In collaboration with international NGOs, the Human Rights Law Centre has written to UN member countries to plea for the UN’s human rights mechanisms to be adequately funded.
The UN announced it may need to delay a number of important human rights treaty body sessions – including the session scheduled to review the Australian Government’s track record on the treatment of children. Australia’s review on torture, including the Committee’s consideration of human rights abuses suffered by refugees and people seeking safety, may also be pushed back.
One of the reasons for the potential delay is a number of countries failing to pay their fees for UN membership.
Edwina MacDonald, a Legal Director at the Human Rights Law Centre, said the UN plays a vital role in ensuring countries work together to tackle the world’s many pressing human rights problems.
“A robust, strong UN is incredibly important if we want a world where people are treated fairly and humanely – where victims of cruelty and injustice aren’t just abandoned – and where governments can be held to account,” said Ms MacDonald.
Although Ms MacDonald commended the Australian Government for abiding by its financial commitment to the UN as a member of the Human Rights Council and for its work in supporting the UN’s human rights functions, she expressed concern that the cancellations would mean the Australian Government’s ongoing failure to protect human rights domestically would continue without adequate scrutiny.
“The Australian Government has been imprisoning innocent men and women on remote islands for over six years now while governments around Australia continue to send Aboriginal children as young as ten to prison. These serious policy failures need to be examined and called out on the world stage.”
The open letter has been signed by 399 civil society organisations including the Human Rights Law Centre, Intersex Human Rights Australia, Amnesty and Oxfam.
The letter calls on all member states to take steps to continue to promote and protect human rights, including securing adequate funding for the UN’s human rights pillar, and ensuring that the UN’s human rights mechanisms are not disproportionately affected by cuts the UN budget.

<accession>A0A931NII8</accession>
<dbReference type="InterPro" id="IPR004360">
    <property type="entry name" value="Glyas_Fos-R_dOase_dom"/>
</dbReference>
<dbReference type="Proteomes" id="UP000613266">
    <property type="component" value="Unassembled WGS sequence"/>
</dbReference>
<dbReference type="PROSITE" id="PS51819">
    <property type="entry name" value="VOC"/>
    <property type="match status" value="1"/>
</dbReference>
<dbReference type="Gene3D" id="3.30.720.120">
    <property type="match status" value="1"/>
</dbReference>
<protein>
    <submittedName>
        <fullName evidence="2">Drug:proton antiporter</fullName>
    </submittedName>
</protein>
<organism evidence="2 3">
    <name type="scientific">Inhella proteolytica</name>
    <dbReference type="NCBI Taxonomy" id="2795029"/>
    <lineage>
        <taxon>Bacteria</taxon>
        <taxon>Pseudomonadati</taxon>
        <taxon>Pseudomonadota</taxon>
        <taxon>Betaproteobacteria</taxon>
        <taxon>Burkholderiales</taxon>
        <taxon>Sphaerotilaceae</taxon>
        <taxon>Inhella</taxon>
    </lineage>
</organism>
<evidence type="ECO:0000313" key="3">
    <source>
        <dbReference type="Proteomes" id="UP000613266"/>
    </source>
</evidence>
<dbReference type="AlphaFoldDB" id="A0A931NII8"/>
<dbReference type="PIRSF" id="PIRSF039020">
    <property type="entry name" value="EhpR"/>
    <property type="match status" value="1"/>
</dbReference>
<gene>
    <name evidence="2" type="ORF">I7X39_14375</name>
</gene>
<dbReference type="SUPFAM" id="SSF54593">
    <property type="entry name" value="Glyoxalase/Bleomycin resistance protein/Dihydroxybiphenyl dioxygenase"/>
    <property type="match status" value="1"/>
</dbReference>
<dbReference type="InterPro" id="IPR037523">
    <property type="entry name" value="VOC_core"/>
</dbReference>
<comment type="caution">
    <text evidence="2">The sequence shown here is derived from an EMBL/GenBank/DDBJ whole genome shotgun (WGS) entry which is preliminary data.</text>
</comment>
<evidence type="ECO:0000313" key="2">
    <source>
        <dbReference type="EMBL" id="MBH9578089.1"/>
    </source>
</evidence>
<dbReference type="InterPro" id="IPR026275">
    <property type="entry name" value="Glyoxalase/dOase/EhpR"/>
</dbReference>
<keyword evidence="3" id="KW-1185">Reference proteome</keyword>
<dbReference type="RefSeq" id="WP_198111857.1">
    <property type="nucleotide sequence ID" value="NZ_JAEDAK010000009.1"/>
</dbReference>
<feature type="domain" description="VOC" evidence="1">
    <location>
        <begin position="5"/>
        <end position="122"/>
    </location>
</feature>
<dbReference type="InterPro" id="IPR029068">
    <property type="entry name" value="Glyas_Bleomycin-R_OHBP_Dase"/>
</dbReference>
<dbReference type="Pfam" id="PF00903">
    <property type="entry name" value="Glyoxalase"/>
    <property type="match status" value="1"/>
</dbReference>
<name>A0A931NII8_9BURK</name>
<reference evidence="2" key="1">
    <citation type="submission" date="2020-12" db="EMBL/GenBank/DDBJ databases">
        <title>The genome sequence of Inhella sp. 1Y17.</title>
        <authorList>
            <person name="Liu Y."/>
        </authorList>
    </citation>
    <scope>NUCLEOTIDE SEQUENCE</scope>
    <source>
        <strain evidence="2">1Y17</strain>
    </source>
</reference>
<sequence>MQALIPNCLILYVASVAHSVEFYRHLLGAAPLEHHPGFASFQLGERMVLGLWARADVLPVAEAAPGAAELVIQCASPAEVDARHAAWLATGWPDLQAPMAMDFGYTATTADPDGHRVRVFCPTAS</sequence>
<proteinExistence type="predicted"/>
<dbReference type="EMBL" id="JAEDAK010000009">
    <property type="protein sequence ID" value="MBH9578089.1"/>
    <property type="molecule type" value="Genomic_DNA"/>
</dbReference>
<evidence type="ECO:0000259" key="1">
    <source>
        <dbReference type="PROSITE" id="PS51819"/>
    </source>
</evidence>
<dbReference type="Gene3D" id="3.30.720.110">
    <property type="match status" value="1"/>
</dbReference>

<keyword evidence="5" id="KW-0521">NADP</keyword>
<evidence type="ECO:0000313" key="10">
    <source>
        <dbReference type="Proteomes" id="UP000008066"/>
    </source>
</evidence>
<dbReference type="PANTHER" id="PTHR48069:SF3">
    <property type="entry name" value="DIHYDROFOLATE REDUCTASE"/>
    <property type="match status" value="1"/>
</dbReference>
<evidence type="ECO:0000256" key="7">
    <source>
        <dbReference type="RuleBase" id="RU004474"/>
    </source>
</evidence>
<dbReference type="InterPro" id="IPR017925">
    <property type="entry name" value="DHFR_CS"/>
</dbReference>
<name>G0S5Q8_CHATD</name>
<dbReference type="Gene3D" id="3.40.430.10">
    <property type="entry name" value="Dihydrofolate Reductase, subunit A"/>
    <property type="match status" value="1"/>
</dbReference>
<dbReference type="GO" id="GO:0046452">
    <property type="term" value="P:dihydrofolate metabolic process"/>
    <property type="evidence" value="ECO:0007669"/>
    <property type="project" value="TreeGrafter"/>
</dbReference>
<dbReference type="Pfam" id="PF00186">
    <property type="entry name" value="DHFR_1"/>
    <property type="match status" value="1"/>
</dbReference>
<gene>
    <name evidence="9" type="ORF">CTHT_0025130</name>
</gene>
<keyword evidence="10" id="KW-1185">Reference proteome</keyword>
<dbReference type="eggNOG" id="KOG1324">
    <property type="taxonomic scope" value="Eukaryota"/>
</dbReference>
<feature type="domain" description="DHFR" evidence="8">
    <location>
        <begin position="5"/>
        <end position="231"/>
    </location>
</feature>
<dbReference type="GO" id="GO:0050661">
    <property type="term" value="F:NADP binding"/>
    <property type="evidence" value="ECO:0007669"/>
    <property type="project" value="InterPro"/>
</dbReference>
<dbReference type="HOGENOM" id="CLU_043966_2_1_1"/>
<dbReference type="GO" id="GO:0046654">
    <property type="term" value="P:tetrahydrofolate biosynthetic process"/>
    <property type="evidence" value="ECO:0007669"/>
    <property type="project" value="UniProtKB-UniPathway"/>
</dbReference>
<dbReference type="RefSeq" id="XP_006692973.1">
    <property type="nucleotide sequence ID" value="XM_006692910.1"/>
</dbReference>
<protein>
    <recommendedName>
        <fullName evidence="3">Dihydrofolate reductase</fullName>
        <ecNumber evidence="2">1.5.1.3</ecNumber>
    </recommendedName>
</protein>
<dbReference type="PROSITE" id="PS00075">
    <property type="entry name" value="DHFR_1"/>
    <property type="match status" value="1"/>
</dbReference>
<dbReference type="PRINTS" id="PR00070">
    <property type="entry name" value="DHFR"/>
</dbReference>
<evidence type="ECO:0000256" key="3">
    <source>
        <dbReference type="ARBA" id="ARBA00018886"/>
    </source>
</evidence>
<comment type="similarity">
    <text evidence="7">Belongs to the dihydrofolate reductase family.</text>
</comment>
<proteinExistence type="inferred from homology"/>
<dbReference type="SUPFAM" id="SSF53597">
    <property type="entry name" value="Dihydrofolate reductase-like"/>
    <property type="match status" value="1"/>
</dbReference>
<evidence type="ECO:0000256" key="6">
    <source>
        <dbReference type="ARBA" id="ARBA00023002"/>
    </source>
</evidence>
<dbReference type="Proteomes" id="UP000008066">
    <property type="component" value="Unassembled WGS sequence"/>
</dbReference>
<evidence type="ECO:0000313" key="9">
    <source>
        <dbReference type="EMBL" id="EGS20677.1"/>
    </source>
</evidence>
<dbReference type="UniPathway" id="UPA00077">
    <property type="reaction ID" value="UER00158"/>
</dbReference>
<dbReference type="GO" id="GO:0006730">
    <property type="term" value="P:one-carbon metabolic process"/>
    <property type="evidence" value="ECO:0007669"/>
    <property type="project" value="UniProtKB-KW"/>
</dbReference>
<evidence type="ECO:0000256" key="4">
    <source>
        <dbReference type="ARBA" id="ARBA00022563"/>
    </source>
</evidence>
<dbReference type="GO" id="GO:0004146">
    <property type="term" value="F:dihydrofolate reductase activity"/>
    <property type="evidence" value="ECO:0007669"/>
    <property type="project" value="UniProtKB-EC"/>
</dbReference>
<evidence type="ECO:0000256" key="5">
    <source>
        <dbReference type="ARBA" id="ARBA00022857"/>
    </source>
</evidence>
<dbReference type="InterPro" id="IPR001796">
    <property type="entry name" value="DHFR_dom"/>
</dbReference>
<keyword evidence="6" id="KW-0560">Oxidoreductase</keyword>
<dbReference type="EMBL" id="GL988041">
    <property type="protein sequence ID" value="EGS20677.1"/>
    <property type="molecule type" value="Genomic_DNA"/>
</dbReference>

What this means for Australia
The UN human rights treaty bodies perform an important role in the protection and promotion of the equality and dignity of all people. A key role of the treaty bodies is to review and scrutinise country performance and human rights records.
The following sessions are likely to be delayed:
Committee on the Rights of the Child;
Human Rights Committee;
Committee on Elimination of Discrimination against Women;
Committee Against Torture;
Subcommittee on Prevention of Torture and other Cruel, Inhuman or Degrading Treatment or Punishment; and
Committee on Elimination of Racial Discrimination.
The delay of two sessions, the Committee on the Rights of the Child and the Committee Against Torture, would be particularly relevant for Australia.
The Committee on the Rights of the Child is due to review Australia’s treatment of children in its September 2019 session. In the meantime, the ongoing human rights crises highlighted in the Human Rights Law Centre’s Justice for Children report to the Committee continue without scrutiny. These include locking up children as young as ten, solitary confinement and strip searching in youth detention centres, and unacceptably high levels of violence, discrimination and bullying of LGBTI children in schools and online.
We can also expect to see delays to Australia’s review by the Committee Against Torture if its November meeting is cancelled. Last reviewed in 2014, Australia’s “four yearly” review is already considerably delayed. The Human Rights Law Centre had anticipated that Australia’s performance would be scheduled for April 2020 but now expects this important scrutiny of Australia’s human rights record to be further delayed.
The human rights abuses that the Human Rights Law Centre identified in its 2016 report, Torture and Ill-treatment in Australia continue to this day, including issues with:
the treatment of people seeking asylum, including mandatory detention and offshore processing, refoulement and indefinite detention on security grounds;
prisoners’ rights and conditions of detention, including overrepresentation of Aboriginal and Torres Strait Islander peoples in prisons;
police use of force; and
counter-terrorism, including ASIO questioning and detention warrants, police powers to detain without charge and the preventative detention regime.
Since 2016, these issues have continued to develop. This includes the horrific conditions experienced by people seeking asylum in mandatory detention on Manus Island and Nauru, and children in youth prisons such as Don Dale.